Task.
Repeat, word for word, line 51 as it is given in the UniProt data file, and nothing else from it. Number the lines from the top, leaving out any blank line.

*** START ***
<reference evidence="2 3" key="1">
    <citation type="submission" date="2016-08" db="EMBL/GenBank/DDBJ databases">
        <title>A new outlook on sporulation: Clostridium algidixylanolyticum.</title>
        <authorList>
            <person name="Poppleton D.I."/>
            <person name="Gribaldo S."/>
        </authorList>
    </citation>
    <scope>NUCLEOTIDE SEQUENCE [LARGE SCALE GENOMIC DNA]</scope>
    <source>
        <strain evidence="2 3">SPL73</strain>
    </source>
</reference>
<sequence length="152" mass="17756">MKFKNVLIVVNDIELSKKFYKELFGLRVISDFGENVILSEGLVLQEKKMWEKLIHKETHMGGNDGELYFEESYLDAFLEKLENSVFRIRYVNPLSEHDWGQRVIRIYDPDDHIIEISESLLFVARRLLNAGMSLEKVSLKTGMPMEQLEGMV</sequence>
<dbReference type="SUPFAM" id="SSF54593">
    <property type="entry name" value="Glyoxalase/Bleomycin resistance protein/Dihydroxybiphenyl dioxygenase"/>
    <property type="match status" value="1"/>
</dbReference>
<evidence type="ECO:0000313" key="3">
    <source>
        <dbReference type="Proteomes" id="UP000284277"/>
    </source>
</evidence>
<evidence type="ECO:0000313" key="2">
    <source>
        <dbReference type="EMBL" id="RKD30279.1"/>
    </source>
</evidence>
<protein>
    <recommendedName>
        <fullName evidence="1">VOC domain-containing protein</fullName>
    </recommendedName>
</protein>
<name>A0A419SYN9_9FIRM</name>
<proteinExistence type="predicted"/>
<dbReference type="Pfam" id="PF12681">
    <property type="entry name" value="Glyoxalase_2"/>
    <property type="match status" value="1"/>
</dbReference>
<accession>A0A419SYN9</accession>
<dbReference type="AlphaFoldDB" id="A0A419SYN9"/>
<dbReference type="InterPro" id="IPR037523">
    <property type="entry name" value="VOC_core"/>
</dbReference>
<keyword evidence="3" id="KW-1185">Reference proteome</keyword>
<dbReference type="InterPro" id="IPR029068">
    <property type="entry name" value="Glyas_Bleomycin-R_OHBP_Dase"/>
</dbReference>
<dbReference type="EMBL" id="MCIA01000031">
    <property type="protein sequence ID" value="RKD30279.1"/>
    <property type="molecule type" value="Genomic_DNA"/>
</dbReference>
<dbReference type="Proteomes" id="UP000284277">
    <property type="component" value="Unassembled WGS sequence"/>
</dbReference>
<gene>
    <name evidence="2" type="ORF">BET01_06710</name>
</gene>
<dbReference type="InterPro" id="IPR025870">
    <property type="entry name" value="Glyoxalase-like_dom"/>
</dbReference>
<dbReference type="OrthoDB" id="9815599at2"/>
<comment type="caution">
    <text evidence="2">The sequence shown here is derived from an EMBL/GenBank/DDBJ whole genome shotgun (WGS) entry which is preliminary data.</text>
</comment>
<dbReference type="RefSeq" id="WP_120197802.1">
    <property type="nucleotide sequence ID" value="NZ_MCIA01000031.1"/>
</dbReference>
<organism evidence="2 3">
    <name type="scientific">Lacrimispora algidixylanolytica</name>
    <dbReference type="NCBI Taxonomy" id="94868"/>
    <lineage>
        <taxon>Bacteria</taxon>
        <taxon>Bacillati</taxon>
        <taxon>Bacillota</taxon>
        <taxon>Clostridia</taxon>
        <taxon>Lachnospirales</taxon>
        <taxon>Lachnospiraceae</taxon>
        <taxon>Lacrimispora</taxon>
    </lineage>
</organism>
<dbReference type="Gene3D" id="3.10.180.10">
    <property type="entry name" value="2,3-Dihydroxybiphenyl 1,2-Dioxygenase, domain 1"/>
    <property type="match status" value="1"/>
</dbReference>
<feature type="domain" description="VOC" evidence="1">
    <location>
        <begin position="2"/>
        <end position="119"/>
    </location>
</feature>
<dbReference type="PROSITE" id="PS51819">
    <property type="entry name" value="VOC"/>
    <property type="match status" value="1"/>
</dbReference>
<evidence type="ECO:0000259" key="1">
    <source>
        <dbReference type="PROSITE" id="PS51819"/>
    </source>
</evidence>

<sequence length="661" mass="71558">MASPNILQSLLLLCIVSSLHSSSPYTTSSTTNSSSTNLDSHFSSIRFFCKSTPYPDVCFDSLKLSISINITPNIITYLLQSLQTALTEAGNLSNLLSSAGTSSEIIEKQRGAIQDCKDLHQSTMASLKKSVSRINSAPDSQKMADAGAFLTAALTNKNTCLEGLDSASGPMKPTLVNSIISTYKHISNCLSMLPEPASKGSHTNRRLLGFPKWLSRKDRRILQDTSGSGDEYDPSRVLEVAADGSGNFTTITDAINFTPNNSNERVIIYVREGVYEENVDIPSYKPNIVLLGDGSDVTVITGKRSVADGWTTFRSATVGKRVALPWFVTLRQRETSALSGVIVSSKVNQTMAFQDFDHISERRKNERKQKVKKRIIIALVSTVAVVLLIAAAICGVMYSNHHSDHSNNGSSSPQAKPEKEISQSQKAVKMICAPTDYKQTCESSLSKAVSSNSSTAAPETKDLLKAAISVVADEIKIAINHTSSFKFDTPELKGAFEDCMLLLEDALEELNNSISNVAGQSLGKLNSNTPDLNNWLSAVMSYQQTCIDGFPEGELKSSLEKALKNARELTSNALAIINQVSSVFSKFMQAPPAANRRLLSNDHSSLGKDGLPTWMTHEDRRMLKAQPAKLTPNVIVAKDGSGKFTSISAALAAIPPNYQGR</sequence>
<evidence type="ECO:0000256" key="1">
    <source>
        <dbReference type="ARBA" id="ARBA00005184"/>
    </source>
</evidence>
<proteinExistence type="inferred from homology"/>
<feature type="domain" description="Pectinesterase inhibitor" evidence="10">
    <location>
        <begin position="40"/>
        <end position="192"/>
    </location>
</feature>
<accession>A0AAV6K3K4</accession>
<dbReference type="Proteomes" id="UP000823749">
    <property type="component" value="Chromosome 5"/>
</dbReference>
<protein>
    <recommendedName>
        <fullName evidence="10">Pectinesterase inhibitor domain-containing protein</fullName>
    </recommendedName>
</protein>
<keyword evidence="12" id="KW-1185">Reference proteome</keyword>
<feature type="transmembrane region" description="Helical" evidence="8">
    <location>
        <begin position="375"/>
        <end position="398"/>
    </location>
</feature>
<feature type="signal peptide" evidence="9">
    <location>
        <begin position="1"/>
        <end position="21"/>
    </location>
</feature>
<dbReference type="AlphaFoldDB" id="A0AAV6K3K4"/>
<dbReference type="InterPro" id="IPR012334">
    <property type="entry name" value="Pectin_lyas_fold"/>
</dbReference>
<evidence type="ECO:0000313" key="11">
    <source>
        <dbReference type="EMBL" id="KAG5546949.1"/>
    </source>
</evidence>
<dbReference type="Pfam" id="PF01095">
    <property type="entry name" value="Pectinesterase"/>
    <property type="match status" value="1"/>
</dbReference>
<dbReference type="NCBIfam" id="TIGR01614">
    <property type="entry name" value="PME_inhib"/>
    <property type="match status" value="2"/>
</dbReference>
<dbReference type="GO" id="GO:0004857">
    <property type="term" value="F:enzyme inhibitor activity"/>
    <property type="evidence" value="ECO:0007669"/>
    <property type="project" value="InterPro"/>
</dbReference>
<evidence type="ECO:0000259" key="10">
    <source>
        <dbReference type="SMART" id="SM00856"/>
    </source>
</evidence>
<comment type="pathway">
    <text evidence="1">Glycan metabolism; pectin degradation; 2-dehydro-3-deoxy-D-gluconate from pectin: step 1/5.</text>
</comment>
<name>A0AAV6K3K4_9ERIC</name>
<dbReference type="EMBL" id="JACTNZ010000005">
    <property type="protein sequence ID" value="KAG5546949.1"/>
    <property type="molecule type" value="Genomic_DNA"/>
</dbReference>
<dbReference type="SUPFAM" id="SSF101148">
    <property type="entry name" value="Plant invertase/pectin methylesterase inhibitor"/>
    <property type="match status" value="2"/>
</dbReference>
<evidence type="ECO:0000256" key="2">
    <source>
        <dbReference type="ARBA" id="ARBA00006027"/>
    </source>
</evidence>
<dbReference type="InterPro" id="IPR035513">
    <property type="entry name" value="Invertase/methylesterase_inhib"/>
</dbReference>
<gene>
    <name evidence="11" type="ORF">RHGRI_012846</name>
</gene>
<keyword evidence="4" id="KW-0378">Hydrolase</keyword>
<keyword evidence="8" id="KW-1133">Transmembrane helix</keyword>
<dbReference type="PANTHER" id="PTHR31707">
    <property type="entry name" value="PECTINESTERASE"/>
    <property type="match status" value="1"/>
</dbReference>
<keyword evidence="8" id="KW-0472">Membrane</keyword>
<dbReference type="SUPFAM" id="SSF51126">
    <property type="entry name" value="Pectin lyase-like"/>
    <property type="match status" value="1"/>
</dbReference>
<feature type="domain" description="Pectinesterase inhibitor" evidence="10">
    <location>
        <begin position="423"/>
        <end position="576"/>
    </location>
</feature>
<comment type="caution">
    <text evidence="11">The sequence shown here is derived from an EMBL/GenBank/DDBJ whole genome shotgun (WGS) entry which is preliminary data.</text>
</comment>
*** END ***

    <property type="molecule type" value="Genomic_DNA"/>